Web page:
It’s not just Donald Trump that’s pursuing an anti-immigrant agenda. Some states, like Texas, are also pursuing dangerous, xenophobic, and anti-immigrant policies. One of the most extreme of these state policies is Texas’ “show me your papers” law that partially took effect September 1, 2017. If it had not been partially enjoined by a judge just days before its implementation, SB4 would have:
- Required that local jails comply with the otherwise voluntary Immigration and Customs Enforcement (ICE) detainer program.
- Allowed citizens to initiate investigations of alleged sanctuary cities and counties simply because the locality ‘endorses’ a policy of non-cooperation with ICE.
- Made it impossible for police chiefs and sheriffs to prevent individual officers from asking anyone the officer lawfully detains (even a traffic stop) or arrests about their immigration status. These provisions apply to colleges and universities as well, meaning campus police would have been perceived as working with ICE.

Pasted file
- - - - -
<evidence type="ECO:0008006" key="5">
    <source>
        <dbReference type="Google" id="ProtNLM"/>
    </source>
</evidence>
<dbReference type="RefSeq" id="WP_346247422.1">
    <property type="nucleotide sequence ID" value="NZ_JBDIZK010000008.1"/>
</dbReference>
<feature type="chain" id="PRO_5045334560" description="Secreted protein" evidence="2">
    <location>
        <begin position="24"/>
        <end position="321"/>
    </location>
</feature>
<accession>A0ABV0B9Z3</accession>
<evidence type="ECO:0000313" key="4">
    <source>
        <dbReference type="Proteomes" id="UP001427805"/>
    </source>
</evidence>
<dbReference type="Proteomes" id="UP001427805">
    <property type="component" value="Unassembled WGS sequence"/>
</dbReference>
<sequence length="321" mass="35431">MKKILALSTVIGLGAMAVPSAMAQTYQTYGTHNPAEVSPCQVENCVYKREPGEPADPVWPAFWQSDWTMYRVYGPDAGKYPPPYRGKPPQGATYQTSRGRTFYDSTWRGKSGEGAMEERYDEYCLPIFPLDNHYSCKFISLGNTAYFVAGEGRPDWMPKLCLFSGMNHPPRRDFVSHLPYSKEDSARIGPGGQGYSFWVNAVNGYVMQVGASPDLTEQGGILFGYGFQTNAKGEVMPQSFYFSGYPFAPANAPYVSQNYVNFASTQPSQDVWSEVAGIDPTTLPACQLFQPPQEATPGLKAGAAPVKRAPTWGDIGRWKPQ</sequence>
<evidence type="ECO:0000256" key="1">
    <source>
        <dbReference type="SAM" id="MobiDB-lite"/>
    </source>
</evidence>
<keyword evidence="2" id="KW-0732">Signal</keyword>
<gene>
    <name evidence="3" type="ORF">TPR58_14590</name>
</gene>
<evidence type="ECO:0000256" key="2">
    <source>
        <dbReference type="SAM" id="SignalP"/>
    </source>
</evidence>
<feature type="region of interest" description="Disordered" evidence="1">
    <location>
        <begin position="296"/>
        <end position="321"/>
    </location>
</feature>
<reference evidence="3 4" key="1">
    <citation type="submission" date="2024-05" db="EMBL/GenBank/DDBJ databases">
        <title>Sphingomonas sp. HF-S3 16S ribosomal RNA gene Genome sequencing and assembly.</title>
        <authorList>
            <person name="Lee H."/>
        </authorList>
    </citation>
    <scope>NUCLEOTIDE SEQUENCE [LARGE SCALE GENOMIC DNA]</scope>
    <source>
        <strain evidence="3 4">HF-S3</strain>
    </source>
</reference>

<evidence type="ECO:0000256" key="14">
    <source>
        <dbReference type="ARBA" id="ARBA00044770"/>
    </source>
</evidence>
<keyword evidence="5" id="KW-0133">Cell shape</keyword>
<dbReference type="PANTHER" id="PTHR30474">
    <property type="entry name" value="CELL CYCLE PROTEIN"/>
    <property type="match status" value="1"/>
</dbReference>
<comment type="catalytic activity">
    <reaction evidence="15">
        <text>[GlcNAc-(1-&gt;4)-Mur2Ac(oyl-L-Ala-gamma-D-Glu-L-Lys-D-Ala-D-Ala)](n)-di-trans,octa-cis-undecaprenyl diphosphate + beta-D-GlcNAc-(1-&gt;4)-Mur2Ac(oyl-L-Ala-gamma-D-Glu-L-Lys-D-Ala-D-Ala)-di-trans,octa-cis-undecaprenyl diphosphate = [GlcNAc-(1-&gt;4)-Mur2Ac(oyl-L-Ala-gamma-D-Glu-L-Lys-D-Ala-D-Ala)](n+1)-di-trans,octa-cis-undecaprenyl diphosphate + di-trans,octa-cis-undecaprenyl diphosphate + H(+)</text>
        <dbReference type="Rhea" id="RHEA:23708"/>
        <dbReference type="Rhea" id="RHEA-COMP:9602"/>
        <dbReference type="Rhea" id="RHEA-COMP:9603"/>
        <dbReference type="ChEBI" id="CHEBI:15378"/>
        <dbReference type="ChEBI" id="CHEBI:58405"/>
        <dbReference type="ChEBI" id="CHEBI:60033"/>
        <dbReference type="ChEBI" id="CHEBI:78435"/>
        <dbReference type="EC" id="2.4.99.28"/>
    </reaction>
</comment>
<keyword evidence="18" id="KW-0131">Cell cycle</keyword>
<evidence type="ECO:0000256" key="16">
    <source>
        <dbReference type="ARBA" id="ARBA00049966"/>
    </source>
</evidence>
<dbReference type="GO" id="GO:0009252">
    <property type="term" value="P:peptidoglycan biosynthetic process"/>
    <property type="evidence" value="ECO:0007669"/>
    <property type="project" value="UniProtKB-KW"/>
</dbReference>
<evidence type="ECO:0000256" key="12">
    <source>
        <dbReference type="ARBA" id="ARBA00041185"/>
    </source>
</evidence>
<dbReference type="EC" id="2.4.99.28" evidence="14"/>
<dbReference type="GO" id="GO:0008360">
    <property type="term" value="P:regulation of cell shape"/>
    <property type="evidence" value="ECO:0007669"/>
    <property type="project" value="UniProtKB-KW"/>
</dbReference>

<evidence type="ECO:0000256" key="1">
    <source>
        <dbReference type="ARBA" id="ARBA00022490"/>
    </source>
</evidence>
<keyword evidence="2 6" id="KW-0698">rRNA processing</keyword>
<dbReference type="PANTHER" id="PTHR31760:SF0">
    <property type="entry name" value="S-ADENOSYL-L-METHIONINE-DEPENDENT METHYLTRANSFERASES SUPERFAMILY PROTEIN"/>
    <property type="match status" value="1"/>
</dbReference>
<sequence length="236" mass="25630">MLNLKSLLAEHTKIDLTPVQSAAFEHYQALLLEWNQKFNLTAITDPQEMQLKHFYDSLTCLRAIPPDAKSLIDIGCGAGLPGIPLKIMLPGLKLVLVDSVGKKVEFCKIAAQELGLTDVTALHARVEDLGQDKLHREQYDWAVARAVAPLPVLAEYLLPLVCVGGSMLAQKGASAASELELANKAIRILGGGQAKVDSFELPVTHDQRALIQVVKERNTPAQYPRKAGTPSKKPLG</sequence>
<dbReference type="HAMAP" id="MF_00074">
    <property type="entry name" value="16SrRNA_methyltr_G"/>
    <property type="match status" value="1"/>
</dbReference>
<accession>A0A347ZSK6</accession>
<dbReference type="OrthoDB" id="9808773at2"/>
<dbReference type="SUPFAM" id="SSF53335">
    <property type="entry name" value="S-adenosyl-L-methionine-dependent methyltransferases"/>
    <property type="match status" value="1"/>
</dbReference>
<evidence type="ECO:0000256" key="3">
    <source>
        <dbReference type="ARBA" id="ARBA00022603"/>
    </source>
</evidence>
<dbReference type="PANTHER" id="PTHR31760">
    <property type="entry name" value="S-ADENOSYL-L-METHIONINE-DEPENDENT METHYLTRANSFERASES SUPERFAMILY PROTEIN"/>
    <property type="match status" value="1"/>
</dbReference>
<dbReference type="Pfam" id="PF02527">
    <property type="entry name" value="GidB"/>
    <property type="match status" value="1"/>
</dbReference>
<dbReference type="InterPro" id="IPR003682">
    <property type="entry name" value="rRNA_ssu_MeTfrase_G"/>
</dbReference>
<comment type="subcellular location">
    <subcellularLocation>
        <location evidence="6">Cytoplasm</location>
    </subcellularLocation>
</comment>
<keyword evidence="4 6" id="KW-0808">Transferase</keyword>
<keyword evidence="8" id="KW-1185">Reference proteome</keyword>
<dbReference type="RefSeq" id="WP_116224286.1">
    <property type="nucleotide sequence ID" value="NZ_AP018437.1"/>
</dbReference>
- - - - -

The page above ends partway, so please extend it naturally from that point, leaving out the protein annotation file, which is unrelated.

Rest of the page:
- Barred local entities (cities, counties, special districts, campus police) from prohibiting cooperation with federal immigration authorities. The bill would have prohibited localities from “endorsing” any policy that limits the enforcement of immigration laws.
- Instituted a civil process by which a citizen can file a complaint against a local entity for violation of the previous sections. Civil penalties are $1,000-1,500 a day for the first violation and $25,000-25,500 for each subsequent violation. It also would have created a civil process for removal from office for any official that a court finds violates this new law.
If implemented, SB4 would decimate the ability of local law enforcement agencies to serve immigrants. Fear of local officers’ ties to Trump’s deportation force would drive victims of crime and witnesses into the shadows, leave domestic violence victims fearful of contacting the police, and make Texas communities everywhere less safe.